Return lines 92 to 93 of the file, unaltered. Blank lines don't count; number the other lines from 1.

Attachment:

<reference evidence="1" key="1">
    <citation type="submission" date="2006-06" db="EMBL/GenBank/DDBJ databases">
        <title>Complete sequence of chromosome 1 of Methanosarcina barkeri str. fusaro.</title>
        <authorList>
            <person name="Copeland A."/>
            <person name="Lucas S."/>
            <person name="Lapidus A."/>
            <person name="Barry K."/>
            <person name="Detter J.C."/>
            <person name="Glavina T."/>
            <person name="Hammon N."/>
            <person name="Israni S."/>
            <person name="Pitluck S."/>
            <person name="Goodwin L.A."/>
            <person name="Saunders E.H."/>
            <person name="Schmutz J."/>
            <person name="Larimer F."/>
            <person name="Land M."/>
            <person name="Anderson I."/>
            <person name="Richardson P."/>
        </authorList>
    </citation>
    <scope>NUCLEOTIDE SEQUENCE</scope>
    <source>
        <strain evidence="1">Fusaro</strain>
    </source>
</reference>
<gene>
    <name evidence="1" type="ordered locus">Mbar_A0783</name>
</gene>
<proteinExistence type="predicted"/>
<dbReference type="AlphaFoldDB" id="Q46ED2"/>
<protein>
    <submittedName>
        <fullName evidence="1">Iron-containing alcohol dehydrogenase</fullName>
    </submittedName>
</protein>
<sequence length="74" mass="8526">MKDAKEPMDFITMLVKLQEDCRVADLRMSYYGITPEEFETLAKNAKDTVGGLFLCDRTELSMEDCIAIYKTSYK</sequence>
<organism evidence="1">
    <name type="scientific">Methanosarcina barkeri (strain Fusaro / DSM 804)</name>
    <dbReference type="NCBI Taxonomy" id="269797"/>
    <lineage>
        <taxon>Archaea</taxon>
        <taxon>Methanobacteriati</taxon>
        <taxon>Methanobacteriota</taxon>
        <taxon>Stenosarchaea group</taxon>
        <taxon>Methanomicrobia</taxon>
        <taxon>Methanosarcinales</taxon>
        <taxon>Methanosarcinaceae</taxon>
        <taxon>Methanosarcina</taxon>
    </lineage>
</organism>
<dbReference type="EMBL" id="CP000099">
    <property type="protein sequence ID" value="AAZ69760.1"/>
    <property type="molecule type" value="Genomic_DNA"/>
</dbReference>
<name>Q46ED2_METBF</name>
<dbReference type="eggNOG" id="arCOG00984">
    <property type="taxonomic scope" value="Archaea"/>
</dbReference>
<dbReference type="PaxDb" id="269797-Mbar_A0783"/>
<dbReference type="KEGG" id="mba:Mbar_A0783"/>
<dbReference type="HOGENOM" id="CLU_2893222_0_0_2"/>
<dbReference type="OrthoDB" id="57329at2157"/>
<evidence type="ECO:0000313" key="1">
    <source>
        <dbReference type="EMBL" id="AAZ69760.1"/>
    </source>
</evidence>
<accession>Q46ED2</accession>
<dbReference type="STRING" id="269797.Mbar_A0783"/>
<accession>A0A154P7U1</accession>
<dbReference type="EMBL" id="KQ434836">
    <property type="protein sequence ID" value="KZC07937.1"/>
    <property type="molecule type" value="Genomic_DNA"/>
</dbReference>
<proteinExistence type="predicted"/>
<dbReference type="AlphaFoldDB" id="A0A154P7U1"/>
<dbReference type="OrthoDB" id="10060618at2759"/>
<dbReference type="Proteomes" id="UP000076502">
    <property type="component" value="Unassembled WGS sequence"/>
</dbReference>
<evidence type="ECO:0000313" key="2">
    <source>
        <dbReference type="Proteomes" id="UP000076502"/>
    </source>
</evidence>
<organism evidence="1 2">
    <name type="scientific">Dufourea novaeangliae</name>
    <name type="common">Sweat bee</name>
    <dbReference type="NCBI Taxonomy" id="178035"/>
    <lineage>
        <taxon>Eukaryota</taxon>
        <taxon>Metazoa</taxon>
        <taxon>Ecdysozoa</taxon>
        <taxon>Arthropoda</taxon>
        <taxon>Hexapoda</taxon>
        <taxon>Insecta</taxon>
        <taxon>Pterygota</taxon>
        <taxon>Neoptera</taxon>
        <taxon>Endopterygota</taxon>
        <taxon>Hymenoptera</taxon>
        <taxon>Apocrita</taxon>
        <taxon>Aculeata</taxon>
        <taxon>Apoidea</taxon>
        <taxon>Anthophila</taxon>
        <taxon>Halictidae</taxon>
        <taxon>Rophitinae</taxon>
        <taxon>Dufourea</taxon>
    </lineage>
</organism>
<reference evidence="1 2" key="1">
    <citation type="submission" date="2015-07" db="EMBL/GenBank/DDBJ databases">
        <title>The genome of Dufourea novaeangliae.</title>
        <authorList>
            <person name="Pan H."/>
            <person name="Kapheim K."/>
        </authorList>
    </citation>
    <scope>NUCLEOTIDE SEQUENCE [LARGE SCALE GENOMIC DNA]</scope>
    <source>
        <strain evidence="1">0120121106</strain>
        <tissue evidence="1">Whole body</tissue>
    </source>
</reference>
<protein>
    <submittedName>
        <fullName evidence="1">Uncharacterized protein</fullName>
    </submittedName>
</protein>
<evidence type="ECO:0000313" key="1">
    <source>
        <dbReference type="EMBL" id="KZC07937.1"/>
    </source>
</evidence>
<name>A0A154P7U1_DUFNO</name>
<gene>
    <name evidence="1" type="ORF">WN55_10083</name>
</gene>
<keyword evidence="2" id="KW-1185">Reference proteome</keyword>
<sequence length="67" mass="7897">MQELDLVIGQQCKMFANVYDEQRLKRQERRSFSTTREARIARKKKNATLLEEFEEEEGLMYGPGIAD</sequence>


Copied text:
    <lineage>
        <taxon>Eukaryota</taxon>